Finally, a show for kids

Finally, a show for kids

Telly review

I remember many childhood days spent before the telly — a time when I’d watch a string of cartoons that aired one after another, while I munched absentmindedly on spoonfuls of sugary cereal. They were pretty harmless stuff: Aladdin would swoop off on his magic carpet in search of yet another desert adventure, the Bear in the Big Blue House would welcome me in with a tune, followed by Rolie, Polie and Olie, who’d amuse me with their robotics.

Captain Planet had me craving for a magic ring; I’d root for Scooby at the Laffalympics, and follow keenly the original cat-and-mouse chase — Tom & Jerry. More cartoons would follow, and pretty soon, my impressionable mind consisted only of animated sketches, continuing their adventures through the scope of my vivid, rather relentless, imagination.

Television for kids follows pretty much the same format today, but for the fact that Tom, Jerry and Co. are being increasingly replaced by the Japanese adventures of  Pokemon, Doraemon and the like.

This got me thinking — are such programmes the only options to choose from, when it comes to roping in an audience from the elementary-school-going generation? Discovery Kids has proven, over the last month, that this is clearly not the case with their show Mystery Hunters India — a series that combines entertainment with education.

A series that ‘demystifies the intriguing myths of India’, Mystery Hunters India features 16-year-old Apoorva and seventh-grade student Himanshu as they travel across India and unravel mysterious tales of bewildering interest.

Be it the ‘red rain’ phenomenon that occurred in Kerala, uncovering the truth behind the mysterious Naga people of the underground, or trekking to the third largest crater lake in the world, these ‘mystery hunters’ clearly have their work cut out for them. Of course, Doubting Dev, who uses his ‘own brand of humour to conduct experiments and uncover the truth’, is also there to help.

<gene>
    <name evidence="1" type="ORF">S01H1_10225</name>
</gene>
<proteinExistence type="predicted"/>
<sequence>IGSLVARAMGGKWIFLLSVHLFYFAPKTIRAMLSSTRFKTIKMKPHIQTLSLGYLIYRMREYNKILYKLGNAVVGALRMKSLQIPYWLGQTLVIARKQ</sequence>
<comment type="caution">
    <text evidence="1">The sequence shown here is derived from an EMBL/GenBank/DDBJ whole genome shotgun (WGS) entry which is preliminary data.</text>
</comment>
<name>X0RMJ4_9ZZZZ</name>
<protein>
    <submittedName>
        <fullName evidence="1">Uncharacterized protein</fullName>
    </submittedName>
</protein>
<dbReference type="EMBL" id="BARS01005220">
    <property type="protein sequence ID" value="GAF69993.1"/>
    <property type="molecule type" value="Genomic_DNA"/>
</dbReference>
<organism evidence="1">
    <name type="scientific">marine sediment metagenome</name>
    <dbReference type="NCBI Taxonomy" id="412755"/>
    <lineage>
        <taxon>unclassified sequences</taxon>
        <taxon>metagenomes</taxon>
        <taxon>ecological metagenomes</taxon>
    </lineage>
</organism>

The show is a localised version of the original Mystery Hunters series that aired in Canada, which dealt with two investigations per episode — one investigation for each of the hosts.

Doubting Dave would help solve a viewer’s dilemma about a particular mysterious occurrence or incident. Doubting Dave would also conduct an experiment in his laboratory, to illustrate a point related to the episode in question. Needless to say, Mystery Hunters India follows pretty much the same format, albeit with an Indian touch.

The young hosts of the show are quick to point out that Mystery Hunters India caters to the need for a show for Indian kids, one that provides edutainment, or fun-filled learning. “I know what kids my age watch — cartoons and movies. Mystery Hunters India manages to provide an all-in-one experience, one which combines knowledge and entertainment, which is what makes it appealing,” notes Himanshu.

Both Apoorva and Himanshu spoke of having done their homework and reading up on the history behind each of the many ‘mysteries’ that they were on the trail to solve. Apoorva’s favourite episode was one that was shot in Talakad, a town believed to be cursed. Himanshu mentions an episode that sought to understand why the Qutub Minar never rusts, or, as he found out later, why it rusts very slowly. Be it the story of the black Taj Mahal, the existence of pygmy elephants in the Western Ghats, or examining the 1,000-year-old rock paintings in the rock shelters of Madhya Pradesh, you too can be a part of this educational expedition, every day, on Discovery Kids, at 3 and 6 pm.

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